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21st Jun


London, June 2011.  bCreative member Vicky Hart recently returned from an independently funded trip to Myanmar to further investigate the lost art of Marionette Puppetry.  During this trip Vicky met the Director of a Marionette Puppet Troupe, Mr Oo Htwe and created a first-of-its-kind documentary providing insight into how this ancient tradition strives to survive in modern times. The goal is to revive and evolve the art through modern technology and story telling, ensuring that the tradition continues for future generations and inspire other troupes to do the same.


In ancient times marionettes in Myanmar were more than the entertaining stringed puppets they are today. They were a medium used to tell country folk in far-flung villages the news from the Capital. In the nineteenth century these marionette shows reached their peak and were more popular than live theatre. They were allowed to safely divulge dire news to the king when a live messenger could have been beheaded. These days the marionettes tell the Jataka Tales, stories of the Buddha, and are predominantly a tourist attraction.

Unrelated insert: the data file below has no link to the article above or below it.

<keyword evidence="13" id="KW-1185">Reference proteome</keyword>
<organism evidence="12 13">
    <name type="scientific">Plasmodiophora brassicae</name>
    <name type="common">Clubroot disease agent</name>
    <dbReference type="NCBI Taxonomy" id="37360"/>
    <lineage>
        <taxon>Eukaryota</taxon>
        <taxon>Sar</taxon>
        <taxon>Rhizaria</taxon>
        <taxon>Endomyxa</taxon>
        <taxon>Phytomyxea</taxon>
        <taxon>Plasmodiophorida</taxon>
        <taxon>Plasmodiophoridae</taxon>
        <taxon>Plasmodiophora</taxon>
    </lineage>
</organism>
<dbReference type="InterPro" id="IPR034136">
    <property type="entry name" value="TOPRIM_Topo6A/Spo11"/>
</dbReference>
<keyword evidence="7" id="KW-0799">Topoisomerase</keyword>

Modern technology and the reluctance to change the traditions of the marionette puppets have meant that local audiences no longer visit as they once did in the past. They have lost interest. Oo Htwe is the first of his kind who is willing to make the changes necessary to keep the art alive. His aim is to reignite the interest in puppetry and storytelling and to run workshops to educate and inspire imagination through storytelling.


Vicky wants her film to help Htwe live his dream by bringing this lost tradition back to life, making Myanmar, its people and ancient traditions known to the world.  In turn this will help raise funds so that Htwe can move with the times, incorporating modern technology and modern themes to evolve and revive this creative craft.